Child abduction is every parent’s ultimate nightmare. These feelings can be positive as they raise awareness on how to keep our children safe. There are many factors such as environment, location, opportunity and motivation that influence a predator in selecting his or her victim. Although any child can be a target, a predator does not want to get caught and will seek a particular profile of a child: one who is easy to persuade, needy or fearful and, most importantly, one who will make a terrible witness if caught. The following is a child target profile of would be potential child victims. Read more →

The importance of immunizations: part 2

By Lori Patterson, M.D., FAAP

When it comes to their children’s immunizations, some parents are choosing to listen to more than their doctor for information. Parents and caregivers are getting medical advice from message boards, blogs and other online sources. As a result, concerns and rumors have spread regarding the safety and purpose of vaccines. Dr. Lori Patterson, pediatric infectious disease specialist, responds to common questions and misconceptions of immunizations.


Do immunizations or thimerosal cause autism?

Read more →

Leading by example

Register to vote, and teach your children to do the same

By Michael Kull

During an election year, candidates try to distinguish themselves and often highlight inequality as a way of winning supporters anxious to improve their lives. They can make persuasive arguments that appeal to the emotions, but it is important to base important decisions like these on facts and critical thinking, rather than on feelings alone. Commercials, advertisements and debates are all opportunities to learn about not only the issues and platforms different candidates and political parties support, but they also can offer a glimpse of the character of the candidates themselves. Are they good leaders? Are they experienced enough to be effective? Are they balanced in mind, body and spirit? Read more →

EQ as well as IQ

Fostering Emotional intelligence in children

By Kathryn Rea Smith, PH.D.

I am amazed at the things children are learning in school these days! Our teachers do an incredible job of teaching math, language arts, science, social studies, foreign language, technology, health, physical education, art and music. Children absorb academic knowledge like sponges, and their achievements are reflected in report cards and on standardized test scores.  In school, children learn “how to learn” and in the process develop organization and study skills that serve them well as they move through life. Children also learn social skills, and teachers serve to model and instruct students on appropriate ways of behaving.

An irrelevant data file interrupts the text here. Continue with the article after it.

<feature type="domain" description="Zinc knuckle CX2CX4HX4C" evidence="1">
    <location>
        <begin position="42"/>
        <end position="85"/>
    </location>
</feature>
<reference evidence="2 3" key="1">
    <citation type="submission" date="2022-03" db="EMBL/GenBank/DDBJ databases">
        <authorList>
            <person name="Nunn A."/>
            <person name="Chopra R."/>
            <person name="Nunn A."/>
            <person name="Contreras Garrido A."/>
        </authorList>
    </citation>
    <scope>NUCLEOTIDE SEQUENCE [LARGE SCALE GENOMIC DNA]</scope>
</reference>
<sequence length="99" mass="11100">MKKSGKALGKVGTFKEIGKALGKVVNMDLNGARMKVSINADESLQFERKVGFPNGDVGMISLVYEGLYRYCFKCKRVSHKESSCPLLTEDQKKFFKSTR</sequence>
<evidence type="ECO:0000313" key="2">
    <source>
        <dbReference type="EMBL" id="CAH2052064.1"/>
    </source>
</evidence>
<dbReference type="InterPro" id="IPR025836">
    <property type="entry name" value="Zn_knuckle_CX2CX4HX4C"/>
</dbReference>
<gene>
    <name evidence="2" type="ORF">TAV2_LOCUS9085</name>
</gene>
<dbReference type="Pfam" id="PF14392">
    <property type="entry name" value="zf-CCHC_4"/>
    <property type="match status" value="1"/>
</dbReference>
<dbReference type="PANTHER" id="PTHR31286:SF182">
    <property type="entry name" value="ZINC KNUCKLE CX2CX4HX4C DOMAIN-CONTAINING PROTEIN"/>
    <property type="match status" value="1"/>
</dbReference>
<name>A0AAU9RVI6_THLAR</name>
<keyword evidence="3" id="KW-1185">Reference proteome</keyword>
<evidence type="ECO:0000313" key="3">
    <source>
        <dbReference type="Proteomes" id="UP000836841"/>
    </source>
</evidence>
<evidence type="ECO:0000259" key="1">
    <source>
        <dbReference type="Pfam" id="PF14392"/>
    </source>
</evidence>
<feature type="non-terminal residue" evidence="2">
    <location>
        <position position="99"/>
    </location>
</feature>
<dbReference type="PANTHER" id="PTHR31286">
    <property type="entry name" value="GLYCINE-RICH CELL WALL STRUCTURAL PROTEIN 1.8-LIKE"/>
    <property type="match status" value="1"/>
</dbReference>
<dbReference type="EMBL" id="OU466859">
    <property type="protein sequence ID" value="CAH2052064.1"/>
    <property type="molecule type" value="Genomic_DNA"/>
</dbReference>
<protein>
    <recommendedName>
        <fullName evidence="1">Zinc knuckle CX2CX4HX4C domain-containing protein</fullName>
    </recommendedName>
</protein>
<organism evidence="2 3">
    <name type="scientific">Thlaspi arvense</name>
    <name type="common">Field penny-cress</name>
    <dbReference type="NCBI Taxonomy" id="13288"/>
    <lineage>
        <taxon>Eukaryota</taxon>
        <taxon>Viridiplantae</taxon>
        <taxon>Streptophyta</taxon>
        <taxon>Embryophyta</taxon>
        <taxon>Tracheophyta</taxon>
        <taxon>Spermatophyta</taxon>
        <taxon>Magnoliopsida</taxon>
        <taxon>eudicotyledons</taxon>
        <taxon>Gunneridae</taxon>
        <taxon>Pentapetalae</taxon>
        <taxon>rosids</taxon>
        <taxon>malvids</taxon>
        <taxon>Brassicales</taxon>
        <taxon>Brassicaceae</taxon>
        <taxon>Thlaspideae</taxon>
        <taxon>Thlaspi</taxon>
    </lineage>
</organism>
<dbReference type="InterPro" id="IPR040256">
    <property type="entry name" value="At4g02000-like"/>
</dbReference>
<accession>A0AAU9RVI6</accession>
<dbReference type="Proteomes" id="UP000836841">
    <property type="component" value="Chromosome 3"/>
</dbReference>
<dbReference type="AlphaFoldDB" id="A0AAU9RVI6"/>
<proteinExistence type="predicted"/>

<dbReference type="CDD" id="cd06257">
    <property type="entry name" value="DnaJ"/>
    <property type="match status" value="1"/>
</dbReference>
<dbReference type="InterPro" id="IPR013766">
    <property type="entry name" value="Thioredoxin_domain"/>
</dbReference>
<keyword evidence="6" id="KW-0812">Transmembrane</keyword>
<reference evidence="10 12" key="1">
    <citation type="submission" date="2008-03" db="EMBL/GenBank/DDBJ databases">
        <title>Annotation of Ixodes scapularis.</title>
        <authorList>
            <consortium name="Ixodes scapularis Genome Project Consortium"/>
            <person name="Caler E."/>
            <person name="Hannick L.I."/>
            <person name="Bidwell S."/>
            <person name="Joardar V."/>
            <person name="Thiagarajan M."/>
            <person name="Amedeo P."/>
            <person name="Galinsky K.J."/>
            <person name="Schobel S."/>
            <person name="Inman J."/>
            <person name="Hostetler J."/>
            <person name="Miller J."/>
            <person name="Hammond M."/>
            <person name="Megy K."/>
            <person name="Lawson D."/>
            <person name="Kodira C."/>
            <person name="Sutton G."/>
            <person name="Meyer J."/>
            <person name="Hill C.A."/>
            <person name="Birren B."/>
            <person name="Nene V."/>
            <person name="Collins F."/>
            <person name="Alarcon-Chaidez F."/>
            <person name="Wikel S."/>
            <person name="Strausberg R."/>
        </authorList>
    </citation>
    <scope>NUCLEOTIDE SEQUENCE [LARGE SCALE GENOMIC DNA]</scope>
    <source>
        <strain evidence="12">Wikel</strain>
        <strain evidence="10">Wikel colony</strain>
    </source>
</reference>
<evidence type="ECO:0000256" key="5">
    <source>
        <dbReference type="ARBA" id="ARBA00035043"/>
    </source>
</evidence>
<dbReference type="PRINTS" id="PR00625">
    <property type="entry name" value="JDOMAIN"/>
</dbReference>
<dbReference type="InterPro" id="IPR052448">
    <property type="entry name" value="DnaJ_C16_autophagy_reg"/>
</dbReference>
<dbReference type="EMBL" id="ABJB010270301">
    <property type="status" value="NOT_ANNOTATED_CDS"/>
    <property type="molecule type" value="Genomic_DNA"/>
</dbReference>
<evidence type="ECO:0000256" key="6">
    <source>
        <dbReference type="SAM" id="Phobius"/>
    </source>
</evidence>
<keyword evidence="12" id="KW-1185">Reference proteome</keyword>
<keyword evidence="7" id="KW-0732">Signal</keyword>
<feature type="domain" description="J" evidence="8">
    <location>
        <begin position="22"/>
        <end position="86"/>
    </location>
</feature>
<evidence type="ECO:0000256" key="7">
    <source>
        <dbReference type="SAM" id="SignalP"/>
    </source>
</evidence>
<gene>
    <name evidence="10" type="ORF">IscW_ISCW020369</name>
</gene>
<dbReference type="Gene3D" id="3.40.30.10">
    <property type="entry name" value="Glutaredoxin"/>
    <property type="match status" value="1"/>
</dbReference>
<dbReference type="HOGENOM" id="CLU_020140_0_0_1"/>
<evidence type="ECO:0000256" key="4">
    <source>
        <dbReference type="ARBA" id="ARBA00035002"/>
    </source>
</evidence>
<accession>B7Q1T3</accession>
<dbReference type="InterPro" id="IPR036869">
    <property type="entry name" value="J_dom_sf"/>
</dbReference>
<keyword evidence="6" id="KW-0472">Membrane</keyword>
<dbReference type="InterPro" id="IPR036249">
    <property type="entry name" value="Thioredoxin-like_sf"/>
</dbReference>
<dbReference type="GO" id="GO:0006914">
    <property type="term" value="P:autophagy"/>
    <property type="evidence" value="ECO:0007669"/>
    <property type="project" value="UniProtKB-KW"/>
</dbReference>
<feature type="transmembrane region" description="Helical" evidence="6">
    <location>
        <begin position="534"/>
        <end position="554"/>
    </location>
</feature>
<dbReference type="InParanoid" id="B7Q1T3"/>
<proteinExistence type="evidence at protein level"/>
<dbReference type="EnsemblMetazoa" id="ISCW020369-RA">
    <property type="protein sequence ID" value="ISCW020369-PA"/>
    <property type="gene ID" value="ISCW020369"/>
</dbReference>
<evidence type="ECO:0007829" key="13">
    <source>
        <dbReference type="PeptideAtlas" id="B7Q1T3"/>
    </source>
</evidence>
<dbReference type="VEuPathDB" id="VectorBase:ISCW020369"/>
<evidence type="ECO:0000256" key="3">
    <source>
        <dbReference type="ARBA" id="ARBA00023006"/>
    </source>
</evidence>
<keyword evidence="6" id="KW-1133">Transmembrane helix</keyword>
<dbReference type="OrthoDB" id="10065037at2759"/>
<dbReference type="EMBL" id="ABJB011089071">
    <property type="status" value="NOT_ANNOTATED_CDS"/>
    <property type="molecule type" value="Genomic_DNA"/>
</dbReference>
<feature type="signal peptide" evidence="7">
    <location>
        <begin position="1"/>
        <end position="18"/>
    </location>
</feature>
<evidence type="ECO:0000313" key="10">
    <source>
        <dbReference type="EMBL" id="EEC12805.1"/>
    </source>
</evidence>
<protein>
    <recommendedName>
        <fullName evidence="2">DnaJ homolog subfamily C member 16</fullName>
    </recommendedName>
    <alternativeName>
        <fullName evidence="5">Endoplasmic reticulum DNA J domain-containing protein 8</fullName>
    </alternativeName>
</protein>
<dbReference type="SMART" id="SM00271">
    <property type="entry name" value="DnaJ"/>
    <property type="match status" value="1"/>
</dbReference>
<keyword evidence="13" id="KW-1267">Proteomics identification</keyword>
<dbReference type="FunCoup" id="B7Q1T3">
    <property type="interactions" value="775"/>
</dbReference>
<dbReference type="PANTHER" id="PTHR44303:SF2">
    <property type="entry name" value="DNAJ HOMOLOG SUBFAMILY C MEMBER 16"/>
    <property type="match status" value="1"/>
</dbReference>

One thing that is not directly included in the curriculum, though, is instruction in developing “Emotional Intelligence.” Emotional Intelligence, or “EQ,” refers to the ability to identify, regulate and control one’s emotions and accurately perceive others’ emotions. I think it would be wonderful if all students could take a class called “Emotions 101,” so that everyone has a chance to learn the basics of dealing with emotions. However, at this point direct instruction in EQ must be addressed outside of school. In this article I will describe ways parents can foster the development of EQ in their children.


“Emotional Intelligence, or “EQ,” refers to the ability to identify, regulate and control one’s emotions and accurately perceive others’ emotions.”


First, I want to make a disclosure. Even though as a psychologist I make my living helping others with their feelings, I did not learn these skills in my childhood home. Rather, I learned from working with therapists and reading books on the subject. My parents are the first to admit that when my sister and I were children, they did not teach us about feelings. It was not something they knew much about. Change came when I was in college and my parents received lay ministry training which provided instruction about emotions, compassionate listening and empathy. My mom actually called me at my dorm to say she wished she and my dad had taken a different approach to parenting, one that focused on feelings.  I know from my work as a therapist that my family was not all that unusual. Many adults grew up in families where feelings were not addressed. As a therapist, I have worked with people who have average or better IQ’s but struggle to identify and express their emotions. They need help from me in learning how to name, discuss, regulate, and tolerate their feelings. Many of my patients take to this process like ducks take to water. Almost all of them say that this kind of learning would have been so much easier if it had taken place during childhood!